How would you wire an underground service meter base? Would you expect the power company to provide you with a neutral long enough to reach your neutral bar?


  10. #10
    Jim Zborowski's Avatar
    Jim Zborowski Guest

    Default Re: continuous neutral

    Well, when I wired my new house for undergroung service, they reqired I dig the trench to the pulpit, they supplied the wire but I had to drop it into the trench, connect to the meter base and the panel, and leave them a 3' loop at the pulpit. Thet then ran it into the pulpit and made the connection inside, and inserted the meter into the base. What can I say.....thats how they do it here. For some odd reason, if you have overhead service, they don;t supply the wire. Go figure.


  11. #11
    James Duffin's Avatar
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    Default Re: continuous neutral

    I stand corrected and apologize. In my 30 years as a licensed electrician the power company has always wired to the top of the meter base. The electrician wired from the bottom.


  12. #12
    Jim Zborowski's Avatar
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    Default Re: continuous neutral

    Must be how you guys do it there. Here, it's a whole different ball game.
    I've always run on wire each to the top of the base, and a separate set to the panel. We have one lineman now who says his town wants the neutral one piece from the splice at the weatherhead all the way to the panel. I know it's possible, but is it required by code. As far as I can see, it's not.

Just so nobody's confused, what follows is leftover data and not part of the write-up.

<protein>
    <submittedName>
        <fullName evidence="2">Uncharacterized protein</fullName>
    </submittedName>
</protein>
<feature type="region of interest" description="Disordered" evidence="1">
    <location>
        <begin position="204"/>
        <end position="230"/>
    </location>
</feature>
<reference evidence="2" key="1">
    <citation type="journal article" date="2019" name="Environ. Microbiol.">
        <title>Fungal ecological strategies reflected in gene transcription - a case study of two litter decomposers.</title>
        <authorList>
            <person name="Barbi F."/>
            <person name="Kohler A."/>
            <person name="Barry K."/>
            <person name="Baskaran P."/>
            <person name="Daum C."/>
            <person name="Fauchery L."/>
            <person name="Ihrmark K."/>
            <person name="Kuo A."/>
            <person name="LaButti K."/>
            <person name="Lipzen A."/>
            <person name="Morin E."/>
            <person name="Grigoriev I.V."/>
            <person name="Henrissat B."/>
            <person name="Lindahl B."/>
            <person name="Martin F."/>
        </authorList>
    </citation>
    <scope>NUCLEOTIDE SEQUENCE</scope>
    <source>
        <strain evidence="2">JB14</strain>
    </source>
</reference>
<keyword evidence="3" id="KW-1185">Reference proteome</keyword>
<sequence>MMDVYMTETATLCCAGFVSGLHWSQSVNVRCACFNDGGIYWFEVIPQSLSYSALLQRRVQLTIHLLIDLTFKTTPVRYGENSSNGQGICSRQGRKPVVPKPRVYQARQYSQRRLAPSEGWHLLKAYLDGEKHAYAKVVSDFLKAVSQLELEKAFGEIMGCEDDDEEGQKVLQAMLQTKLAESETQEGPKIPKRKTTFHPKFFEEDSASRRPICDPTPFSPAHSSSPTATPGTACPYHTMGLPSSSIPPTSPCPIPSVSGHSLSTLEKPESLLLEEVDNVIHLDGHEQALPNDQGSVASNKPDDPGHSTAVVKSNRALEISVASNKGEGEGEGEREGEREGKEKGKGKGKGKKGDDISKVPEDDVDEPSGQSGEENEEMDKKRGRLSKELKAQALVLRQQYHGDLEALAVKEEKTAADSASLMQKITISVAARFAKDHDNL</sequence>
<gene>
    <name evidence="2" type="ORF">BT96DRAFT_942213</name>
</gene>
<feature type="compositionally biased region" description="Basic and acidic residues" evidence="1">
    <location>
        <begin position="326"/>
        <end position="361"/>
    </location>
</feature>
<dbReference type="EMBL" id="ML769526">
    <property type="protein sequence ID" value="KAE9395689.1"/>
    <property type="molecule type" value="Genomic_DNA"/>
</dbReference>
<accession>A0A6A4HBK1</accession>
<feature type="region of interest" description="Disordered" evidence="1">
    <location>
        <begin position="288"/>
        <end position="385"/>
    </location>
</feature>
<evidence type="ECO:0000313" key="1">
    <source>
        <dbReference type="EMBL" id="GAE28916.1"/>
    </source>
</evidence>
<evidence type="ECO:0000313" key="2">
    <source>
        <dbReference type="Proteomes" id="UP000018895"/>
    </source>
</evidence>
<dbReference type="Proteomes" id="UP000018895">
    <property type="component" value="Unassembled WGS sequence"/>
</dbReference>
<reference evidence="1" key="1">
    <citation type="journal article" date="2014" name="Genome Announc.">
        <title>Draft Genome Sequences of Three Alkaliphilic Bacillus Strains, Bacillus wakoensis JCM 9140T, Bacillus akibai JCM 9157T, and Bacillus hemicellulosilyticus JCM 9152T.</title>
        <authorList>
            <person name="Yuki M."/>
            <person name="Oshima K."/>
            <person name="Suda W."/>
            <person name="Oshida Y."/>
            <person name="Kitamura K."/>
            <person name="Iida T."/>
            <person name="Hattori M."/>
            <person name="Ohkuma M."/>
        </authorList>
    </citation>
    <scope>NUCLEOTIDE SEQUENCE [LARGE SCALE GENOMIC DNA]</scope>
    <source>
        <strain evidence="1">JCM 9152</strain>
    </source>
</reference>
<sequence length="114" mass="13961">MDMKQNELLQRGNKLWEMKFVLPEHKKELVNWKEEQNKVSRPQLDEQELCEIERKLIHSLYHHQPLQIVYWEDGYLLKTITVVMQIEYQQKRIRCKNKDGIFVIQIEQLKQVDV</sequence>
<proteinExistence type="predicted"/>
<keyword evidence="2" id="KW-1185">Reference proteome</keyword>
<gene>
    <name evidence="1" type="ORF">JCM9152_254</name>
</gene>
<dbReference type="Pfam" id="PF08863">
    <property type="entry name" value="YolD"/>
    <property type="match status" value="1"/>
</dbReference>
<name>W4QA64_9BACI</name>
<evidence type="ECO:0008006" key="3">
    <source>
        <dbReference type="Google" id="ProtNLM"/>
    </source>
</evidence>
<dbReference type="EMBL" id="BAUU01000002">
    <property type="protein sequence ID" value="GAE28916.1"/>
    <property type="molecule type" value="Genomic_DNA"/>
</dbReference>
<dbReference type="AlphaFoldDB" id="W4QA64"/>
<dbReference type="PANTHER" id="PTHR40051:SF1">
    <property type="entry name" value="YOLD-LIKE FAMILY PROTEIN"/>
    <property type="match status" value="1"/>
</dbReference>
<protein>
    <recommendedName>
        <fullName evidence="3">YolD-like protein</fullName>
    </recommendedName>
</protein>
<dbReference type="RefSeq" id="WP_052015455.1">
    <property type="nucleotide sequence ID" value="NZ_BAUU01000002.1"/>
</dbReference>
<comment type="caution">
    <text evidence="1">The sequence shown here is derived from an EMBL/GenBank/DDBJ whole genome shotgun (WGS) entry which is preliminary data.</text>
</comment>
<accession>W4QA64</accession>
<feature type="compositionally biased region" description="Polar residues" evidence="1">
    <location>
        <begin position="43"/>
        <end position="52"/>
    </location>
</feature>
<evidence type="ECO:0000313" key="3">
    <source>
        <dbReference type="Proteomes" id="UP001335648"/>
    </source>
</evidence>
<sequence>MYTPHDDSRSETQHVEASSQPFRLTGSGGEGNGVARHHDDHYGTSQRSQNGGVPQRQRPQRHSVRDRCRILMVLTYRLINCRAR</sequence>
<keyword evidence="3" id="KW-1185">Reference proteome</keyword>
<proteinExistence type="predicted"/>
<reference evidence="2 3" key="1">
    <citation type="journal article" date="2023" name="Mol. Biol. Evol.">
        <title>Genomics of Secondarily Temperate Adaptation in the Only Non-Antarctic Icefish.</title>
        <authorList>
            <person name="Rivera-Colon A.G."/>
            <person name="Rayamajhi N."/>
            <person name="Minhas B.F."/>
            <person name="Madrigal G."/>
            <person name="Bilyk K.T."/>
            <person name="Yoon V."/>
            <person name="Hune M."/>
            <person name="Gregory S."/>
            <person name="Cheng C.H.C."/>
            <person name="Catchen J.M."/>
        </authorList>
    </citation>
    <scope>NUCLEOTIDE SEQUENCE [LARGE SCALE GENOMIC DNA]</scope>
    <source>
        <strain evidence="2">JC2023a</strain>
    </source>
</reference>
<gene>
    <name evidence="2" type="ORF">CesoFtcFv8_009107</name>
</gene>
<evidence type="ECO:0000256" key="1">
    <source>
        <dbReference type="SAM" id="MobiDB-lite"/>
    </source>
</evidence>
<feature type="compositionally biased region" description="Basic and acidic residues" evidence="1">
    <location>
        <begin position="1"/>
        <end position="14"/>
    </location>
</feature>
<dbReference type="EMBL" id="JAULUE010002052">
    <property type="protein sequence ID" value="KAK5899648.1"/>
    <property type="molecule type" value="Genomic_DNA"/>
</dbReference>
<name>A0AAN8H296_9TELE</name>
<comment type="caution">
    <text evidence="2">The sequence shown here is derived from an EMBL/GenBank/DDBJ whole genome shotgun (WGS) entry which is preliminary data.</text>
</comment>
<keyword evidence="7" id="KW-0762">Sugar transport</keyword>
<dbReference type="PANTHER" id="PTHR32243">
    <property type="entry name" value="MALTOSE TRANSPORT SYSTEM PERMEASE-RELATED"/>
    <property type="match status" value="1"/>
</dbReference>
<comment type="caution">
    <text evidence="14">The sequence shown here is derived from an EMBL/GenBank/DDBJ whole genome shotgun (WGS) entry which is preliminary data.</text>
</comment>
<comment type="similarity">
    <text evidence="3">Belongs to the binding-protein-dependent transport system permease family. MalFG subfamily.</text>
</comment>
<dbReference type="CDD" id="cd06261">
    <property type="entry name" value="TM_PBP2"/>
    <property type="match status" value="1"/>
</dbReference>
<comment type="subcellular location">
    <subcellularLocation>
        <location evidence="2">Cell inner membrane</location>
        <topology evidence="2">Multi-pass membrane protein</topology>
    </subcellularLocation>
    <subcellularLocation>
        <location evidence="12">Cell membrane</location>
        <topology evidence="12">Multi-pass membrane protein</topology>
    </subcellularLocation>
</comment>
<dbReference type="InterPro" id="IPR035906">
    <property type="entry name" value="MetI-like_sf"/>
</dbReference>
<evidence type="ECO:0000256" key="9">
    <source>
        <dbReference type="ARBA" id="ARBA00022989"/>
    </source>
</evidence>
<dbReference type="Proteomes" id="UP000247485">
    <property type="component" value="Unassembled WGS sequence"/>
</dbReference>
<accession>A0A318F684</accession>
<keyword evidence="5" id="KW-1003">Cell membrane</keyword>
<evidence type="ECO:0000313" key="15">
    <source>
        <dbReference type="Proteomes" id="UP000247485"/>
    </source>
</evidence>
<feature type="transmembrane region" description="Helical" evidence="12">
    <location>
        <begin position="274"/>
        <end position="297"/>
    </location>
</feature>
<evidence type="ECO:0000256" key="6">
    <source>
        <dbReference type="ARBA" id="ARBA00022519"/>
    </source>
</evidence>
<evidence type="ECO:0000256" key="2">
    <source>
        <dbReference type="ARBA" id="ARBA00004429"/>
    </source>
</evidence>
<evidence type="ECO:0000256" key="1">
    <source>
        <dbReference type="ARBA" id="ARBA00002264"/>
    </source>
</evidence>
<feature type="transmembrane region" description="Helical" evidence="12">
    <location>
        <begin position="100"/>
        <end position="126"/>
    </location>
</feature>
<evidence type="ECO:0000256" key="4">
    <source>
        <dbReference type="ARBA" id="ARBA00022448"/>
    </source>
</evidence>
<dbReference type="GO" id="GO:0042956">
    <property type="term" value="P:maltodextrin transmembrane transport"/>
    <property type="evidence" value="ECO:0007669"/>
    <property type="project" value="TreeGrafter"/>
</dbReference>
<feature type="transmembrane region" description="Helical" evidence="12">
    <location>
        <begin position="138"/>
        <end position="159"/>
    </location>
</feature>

13. #13
    Frank Mauck's Avatar
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    Default Re: continuous neutral

    There is nothing in the National Electrical Code that requires the Grounded Conductor (Neutral) to be continuous from the weatherhead to the panel. Article 230.46 of the NEC permits the Service Entrance Conductors to be spliced or tapped. It is the grounding electrode conductor that is required to be continuous but also has exceptions.


  14. #14
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    Default Re: continuous neutral

    Quote Originally Posted by Jim Zborowski View Post
    But, does the NEC say it can't be cut.

    No, the NEC does not prohibit cutting the neutral.

    Added with edit: I should have read all the way down to Frank's response before posting - his post is correct and goes into it further than my post does.

    Jerry Peck, Construction / Litigation Consultant
    Construction Litigation Consultants, LLC ( www.ConstructionLitigationConsultants.com )
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  15. #15
    Jim Zborowski's Avatar
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    Default Re: continuous neutral

    Thanks guys.....that's what I remembered too, just having a dispute with an electrician. Even though the way the terminal is made it's possible, it wouth be a fight to the finish to pull the wire thu. Maybe he's just a glutton for punishment.


  16. #16
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    Default Re: continuous neutral

    Jim Z, I think you might be confusing this with the requirement for a continuous ground between multiple rods.

    Michael Thomas
    Paragon Property Services Inc., Chicago IL
    http://paragoninspects.com

  17. #17
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    Default Re: continuous neutral

    Quote Originally Posted by Jim Zborowski View Post
    Even though the way the terminal is made it's possible, it wouth be a fight to the finish to pull the wire thu.
    Jim,

    The terminals I'm thinking of you don't have to 'pull the wire through', and would not want to as that would damage the insulation.

    Those terminals have a removable side piece making the terminal open sided. You would strip that section of insulation off the conductor, push the conductor sideway into the open side of the terminal, then re-install the removable side piece. That keeps the terminal from spreading open when the terminal lug is torqued down onto the conductor.

    Jerry Peck, Construction / Litigation Consultant
    Construction Litigation Consultants, LLC ( www.ConstructionLitigationConsultants.com )
    www.AskCodeMan.com